coequal branch of the government would inevitably defeat the attempt;
and without corrupting the people themselves, a succession of new
representatives would speedily restore all things to their pristine
order. Is there any man who can seriously persuade himself that the
proposed Senate can, by any possible means within the compass of human
address, arrive at the object of a lawless ambition, through all these

If reason condemns the suspicion, the same sentence is pronounced by
experience. The constitution of Maryland furnishes the most apposite
example. The Senate of that State is elected, as the federal Senate will
be, indirectly by the people, and for a term less by one year only than
the federal Senate. It is distinguished, also, by the remarkable
prerogative of filling up its own vacancies within the term of its
appointment, and, at the same time, is not under the control of any such
rotation as is provided for the federal Senate. There are some other
lesser distinctions, which would expose the former to colorable
objections, that do not lie against the latter. If the federal Senate,
therefore, really contained the danger which has been so loudly
proclaimed, some symptoms at least of a like danger ought by this time
to have been betrayed by the Senate of Maryland, but no such symptoms
have appeared. On the contrary, the jealousies at first entertained by
men of the same description with those who view with terror the
correspondent part of the federal Constitution, have been gradually
extinguished by the progress of the experiment; and the Maryland
constitution is daily deriving, from the salutary operation of this part
of it, a reputation in which it will probably not be rivalled by that of
any State in the Union.

But if anything could silence the jealousies on this subject, it ought
to be the British example. The Senate there instead of being elected for
a term of six years, and of being unconfined to particular families or
fortunes, is an hereditary assembly of opulent nobles. The House of
Representatives, instead of being elected for two years, and by the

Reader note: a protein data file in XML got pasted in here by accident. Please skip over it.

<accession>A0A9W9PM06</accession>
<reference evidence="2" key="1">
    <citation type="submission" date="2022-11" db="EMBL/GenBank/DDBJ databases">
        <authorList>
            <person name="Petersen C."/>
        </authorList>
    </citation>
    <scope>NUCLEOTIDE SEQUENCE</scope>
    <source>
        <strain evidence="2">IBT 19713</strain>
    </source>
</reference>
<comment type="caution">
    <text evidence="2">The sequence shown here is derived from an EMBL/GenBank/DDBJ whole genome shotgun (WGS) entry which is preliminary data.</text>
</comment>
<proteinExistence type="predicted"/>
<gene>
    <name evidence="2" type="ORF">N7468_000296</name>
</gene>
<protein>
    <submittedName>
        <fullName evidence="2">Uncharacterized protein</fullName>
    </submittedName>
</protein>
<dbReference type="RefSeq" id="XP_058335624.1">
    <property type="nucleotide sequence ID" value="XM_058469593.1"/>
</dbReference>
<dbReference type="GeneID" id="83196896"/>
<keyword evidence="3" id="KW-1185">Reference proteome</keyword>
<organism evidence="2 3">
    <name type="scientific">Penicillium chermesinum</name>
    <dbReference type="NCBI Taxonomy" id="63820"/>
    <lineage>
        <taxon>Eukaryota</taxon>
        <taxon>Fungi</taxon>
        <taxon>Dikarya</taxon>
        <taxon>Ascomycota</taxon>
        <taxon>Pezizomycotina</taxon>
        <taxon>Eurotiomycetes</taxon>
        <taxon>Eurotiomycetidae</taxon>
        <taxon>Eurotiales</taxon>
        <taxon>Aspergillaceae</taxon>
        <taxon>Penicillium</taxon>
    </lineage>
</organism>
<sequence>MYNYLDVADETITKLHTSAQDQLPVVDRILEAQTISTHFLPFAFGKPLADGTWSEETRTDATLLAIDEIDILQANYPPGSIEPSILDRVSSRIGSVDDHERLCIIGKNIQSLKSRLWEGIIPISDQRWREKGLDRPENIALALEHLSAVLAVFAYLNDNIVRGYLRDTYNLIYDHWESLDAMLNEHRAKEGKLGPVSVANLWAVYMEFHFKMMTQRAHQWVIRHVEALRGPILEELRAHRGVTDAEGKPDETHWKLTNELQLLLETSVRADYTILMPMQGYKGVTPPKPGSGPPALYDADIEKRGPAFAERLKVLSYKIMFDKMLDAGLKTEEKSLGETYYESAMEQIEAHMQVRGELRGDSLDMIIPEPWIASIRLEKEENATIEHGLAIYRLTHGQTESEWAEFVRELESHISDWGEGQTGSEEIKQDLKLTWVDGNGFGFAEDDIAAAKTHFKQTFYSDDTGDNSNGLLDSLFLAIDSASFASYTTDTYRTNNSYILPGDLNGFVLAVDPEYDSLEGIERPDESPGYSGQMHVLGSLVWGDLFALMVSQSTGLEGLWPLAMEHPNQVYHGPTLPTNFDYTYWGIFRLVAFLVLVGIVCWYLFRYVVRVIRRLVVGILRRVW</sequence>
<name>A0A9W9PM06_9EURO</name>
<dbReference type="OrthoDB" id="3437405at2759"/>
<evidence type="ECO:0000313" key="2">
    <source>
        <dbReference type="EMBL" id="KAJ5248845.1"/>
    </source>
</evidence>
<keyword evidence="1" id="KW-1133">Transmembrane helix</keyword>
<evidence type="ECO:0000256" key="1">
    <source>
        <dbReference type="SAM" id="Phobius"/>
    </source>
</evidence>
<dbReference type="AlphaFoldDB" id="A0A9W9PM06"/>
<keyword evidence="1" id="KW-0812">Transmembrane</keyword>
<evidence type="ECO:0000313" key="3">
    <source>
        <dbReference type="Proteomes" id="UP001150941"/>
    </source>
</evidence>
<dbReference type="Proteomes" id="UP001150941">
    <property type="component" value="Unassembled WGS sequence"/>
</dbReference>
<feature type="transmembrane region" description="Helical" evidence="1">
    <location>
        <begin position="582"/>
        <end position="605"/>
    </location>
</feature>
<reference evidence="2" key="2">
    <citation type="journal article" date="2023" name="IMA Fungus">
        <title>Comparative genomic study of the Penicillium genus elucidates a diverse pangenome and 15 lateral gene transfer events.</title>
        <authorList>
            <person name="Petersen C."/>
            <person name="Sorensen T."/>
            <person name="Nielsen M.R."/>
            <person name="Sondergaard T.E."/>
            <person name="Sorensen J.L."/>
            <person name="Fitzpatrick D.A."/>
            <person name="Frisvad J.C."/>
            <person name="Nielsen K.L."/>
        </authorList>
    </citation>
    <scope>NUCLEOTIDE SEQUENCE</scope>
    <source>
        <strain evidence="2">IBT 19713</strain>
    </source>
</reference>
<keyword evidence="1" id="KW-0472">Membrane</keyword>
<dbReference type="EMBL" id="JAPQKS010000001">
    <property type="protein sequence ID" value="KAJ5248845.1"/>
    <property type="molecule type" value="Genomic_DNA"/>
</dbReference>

whole body of the people, is elected for seven years, and, in very great
proportion, by a very small proportion of the people. Here,
unquestionably, ought to be seen in full display the aristocratic
usurpations and tyranny which are at some future period to be
exemplified in the United States. Unfortunately, however, for the
anti-federal argument, the British history informs us that this
hereditary assembly has not been able to defend itself against the
continual encroachments of the House of Representatives; and that it no
sooner lost the support of the monarch, than it was actually crushed by
the weight of the popular branch.

As far as antiquity can instruct us on this subject, its examples
support the reasoning which we have employed. In Sparta, the Ephori, the
annual representatives of the people, were found an overmatch for the
senate for life, continually gained on its authority and finally drew
all power into their own hands. The Tribunes of Rome, who were the
representatives of the people, prevailed, it is well known, in almost
every contest with the senate for life, and in the end gained the most
complete triumph over it. The fact is the more remarkable, as unanimity
was required in every act of the Tribunes, even after their number was
augmented to ten. It proves the irresistible force possessed by that
branch of a free government, which has the people on its side. To these
examples might be added that of Carthage, whose senate, according to the
testimony of Polybius, instead of drawing all power into its vortex,
had, at the commencement of the second Punic War, lost almost the whole
of its original portion.

Besides the conclusive evidence resulting from this assemblage of facts,
that the federal Senate will never be able to transform itself, by
gradual usurpations, into an independent and aristocratic body, we are
warranted in believing, that if such a revolution should ever happen
from causes which the foresight of man cannot guard against, the House
of Representatives, with the people on their side, will at all times be
able to bring back the Constitution to its primitive form and
principles. Against the force of the immediate representatives of the
people, nothing will be able to maintain even the constitutional
authority of the Senate, but such a display of enlightened policy, and
attachment to the public good, as will divide with that branch of the
legislature the affections and support of the entire body of the people